My first teaching job in public school was teaching “Talented and Gifted” students. I had differentiated instruction to meet the needs of my highly abled students before, but it was not easy. So, once I was assigned to the “Talented and Gifted” students, I thought it would be different.
To my surprise, I leaned that although I had a few gifted students; most of the students would be considered only highly abled. Some were certainly gifted in specific areas (math, reading). However, their strengths were different. The result was I was still designing lessons to include variations in both content and techniques. However, all good teachers know that differentiation is necessary to meet student needs. It’s difficult, but necessary.
3 Gifted Learner/Highly Abled Strategies
- Differentiated Lessons – Lesson design focus should combine two types of thinking: critical thinking and creative thinking. Critical thinking involves using evidence to support a conclusion. Creative thinking involves students learning to generate and apply new ideas. Both skills are important to thinking and learning.
- “Guide on the Side” Instruction – It was humbling to teach gifted students. No longer could I be the “sage on the stage”. Some of my kids were just smarter than me! The truth was that I needed to do detailed planning to be able to answer and/or explain student questions. My role quiet often, was more of a “guide on the side”. I had to learn to ask them the right questions.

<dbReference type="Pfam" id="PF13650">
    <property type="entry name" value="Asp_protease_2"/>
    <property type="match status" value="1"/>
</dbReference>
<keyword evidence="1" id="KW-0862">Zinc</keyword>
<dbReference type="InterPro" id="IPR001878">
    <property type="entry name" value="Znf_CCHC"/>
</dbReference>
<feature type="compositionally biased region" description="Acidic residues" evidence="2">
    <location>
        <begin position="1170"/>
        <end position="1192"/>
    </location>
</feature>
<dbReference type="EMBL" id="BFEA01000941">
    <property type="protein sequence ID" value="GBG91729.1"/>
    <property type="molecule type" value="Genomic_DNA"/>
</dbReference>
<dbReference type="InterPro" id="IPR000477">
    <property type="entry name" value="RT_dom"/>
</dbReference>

- Opportunities for Group Work – According to NAGC, research shows that enabling gifted students to work together in groups boosts their academic achievement . It also benefits other students in the classroom. When gifted students work together, they bounce ideas off one another to expand a peer’s idea. Activities that share personal interests can be eye opening for highly abled students. They may not know about the topic and become more active learners.
The above strategies can be used in all classrooms during the school year. All students benefit from being challenged at times. However, this is difficult in the general education classroom. Teachers already have a “full plate” in meeting the various student needs. However, for gifted/highly abled students, using differentiated instruction techniques are a necessity. All students have the right to learn something new every day. This includes both highly abled and gifted students.